Why You Need to Stop Bragging About Your Kid’s College Applications

My daughter is a junior in high school and it seems that every time I get together with my friends, sit in the bleachers at a school sports event or run into another parent at the grocery store, the subject of where they are considering applying to college comes up.

Why parents should not brag about which schools their kids are applying to

I understand that it’s the current situation most of us are facing right now. I get that it’s new and uncharted territory for those whose oldest are this age. I appreciate hearing tips such as when juniors should be taking the SATs, when people are starting to visit schools, and how much help they will get with their college essays in school.

What makes me uncomfortable are those parents who share too much about their child’s college prospects, which usually comes off as bragging.

You know them. They tend to post their child’s report cards on Facebook. They tell anyone who will listen about their child’s SAT scores. When their child is invited to attend an expensive, academic summer program at a prestigious university, we all know about it. These are the same parents who, in grade school, told everyone about their “gifted” child who was being intellectually unchallenged by our school system.

This type of parent always seems to drop the big “H” word.  “We’ll be visiting Harvard, Princeton and Dartmouth,” they might say, unsolicited, in the frozen foods section. Next, they go on to share their child’s stellar SAT scores, perfect GPA and membership in the honor society.

I clench my lips closed. I have so much to say. I want to retort with my daughter’s resume and prospects, but I don’t. I’ve been goaded into this before. A dear friend with only the best of intentions asked where we were looking and I shared, not only the “stretch” schools that would make any parent beam, but the “maybes” and “safeties”, too. She, however, didn’t reciprocate with any information about her child, leaving me feeling dirty and brash. Had I said too much? Was I boastful? Did I leave her feeling low?

I spend a fair amount of time perseverating on this topic. My daughter is a competitive athlete who is being recruited by a lot of colleges. Her sports and her academics put her in a really good position for a scholarship to a great school.  (See, I can’t help myself.) But when is it okay to simply burst with pride, and when is it completely obnoxious, and possibly even hurtful to others?

Now, my daughter works incredibly hard to excel in her sport. She practices six days a week and drives across state twice weekly to study with a legend. When she reaches a new personal best in her sport, I go ballistic. There are so many times where she comes home downtrodden and cries herself to sleep. My joy when she does well is for her joy, and it is hard not to share. But who is not to say the same about their child in academics? Some children work really hard to get those grades. Who am I to say they ought to keep it on the down-low?

Another reason to keep my mouth shut is that she may not actually get into any of those super-prestigious schools. And if she does, if there isn’t a scholarship along with the acceptance, we may not be able to send her. 

In addition, I don’t think she would appreciate me telling people her business. Who am I to use her accomplishments to boost my ego? I imagine she would be mortified.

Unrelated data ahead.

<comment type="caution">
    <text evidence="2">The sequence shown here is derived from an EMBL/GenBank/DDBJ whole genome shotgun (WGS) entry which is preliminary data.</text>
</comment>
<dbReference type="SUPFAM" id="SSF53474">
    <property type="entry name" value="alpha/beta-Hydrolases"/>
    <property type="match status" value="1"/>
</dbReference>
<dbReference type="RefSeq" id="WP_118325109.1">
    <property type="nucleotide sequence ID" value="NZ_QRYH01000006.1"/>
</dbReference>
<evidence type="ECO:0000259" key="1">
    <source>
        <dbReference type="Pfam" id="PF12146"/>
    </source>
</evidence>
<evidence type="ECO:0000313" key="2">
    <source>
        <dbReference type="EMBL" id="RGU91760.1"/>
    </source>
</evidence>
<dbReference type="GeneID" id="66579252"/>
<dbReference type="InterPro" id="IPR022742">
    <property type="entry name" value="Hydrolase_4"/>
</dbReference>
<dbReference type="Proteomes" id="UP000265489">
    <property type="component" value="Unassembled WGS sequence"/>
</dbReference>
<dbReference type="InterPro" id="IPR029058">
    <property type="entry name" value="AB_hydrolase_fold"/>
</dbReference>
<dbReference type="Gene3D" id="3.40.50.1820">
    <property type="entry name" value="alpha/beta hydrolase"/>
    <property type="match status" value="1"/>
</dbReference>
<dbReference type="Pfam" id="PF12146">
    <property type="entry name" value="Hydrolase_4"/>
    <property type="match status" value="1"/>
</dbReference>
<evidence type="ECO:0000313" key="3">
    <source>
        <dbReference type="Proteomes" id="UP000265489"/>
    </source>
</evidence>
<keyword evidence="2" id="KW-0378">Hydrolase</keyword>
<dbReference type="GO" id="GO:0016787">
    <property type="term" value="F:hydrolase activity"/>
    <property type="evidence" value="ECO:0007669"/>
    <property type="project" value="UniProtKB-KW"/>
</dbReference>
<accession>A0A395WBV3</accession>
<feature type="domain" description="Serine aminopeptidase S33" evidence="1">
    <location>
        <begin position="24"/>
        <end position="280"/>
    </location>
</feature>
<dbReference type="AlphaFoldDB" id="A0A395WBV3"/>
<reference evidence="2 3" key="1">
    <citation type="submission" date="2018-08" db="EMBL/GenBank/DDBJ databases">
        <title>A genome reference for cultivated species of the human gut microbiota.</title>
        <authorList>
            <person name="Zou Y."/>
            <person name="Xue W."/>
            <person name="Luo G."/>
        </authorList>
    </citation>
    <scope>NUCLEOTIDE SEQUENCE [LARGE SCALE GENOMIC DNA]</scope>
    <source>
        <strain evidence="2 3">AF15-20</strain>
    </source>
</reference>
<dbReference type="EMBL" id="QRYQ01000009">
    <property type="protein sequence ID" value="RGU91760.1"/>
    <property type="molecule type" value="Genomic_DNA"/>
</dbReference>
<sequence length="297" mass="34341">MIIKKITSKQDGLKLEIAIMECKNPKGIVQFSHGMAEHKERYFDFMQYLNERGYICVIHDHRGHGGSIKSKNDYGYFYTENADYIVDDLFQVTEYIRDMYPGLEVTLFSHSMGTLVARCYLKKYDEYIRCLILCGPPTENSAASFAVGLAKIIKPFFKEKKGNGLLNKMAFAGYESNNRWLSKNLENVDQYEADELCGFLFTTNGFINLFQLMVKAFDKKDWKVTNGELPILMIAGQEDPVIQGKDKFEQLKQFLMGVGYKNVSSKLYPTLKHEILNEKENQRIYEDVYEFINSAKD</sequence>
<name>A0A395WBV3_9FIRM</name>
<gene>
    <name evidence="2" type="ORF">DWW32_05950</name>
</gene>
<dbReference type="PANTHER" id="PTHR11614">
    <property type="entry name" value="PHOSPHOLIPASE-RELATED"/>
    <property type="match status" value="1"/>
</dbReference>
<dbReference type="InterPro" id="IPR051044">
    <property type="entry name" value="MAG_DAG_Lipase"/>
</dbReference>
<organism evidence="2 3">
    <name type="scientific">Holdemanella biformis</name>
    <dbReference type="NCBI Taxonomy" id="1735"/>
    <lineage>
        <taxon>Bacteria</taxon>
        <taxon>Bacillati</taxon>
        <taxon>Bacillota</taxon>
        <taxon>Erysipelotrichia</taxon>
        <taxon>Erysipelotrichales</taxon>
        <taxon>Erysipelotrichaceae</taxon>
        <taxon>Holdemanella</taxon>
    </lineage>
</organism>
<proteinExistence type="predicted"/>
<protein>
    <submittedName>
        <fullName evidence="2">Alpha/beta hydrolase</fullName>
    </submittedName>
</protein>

What I do know is this: some kids are not rock stars. And that’s okay. I wasn’t a rock star. I did fine. We don’t all need to go to an Ivy to prove our worth. Some kids are simply normal. Others excel in ways that don’t show on paper. Some kids have learning disabilities. Others have mental health challenges. Others have addiction issues. How would you feel if you realized you bragged about your kid to the parent of a child with special needs? Would that make you feel big?

It could even be more subtle than that. You might tell someone, with a huge sigh of relief, that at least your child got into their “safety” school. You might go on to say that, “It’s certainly not where she wants to go, but at least it’s something.” How do you know that their child isn’t dreaming of going to that school?

Why do we feel compelled to brag? Do we need to provide proof that we are better parents than others? Do we need to finally reveal that obnoxious little kid whose parents proclaimed as “gifted”, and let his parents know our kid is better than his kid, after all? Are we that insecure and desperate to feel superior to others?

My advice to myself going forward is to burst with pride at my child’s accomplishments- to my spouse, to my parents and to my in-laws. That’s it. That is the safe zone in which I can bask in the glory of my child’s prowess. Why? Because those people have nearly as much skin-in-the-game as I do. They live for this stuff.

A New Year’s resolution for me is the Non-Disclosure Rule.  I will do everything in my power not to overshare about my daughter’s college prospects. Maybe then I can keep myself from acting out exactly what I find so loathsome in others.


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About Adriane Heine

Doug Adriane Heine lives in Northeastern Pennsylvania with her husband, three daughters and lab mix. She is an adoption social worker for children in foster care. Her writing has garnered four Keystone Press Awards from the Pennsylvania Newspaper Association. She is passionate about helping children, doing as much yoga as possible, and sharing cool experiences with her girls.

Read more posts by Adriane

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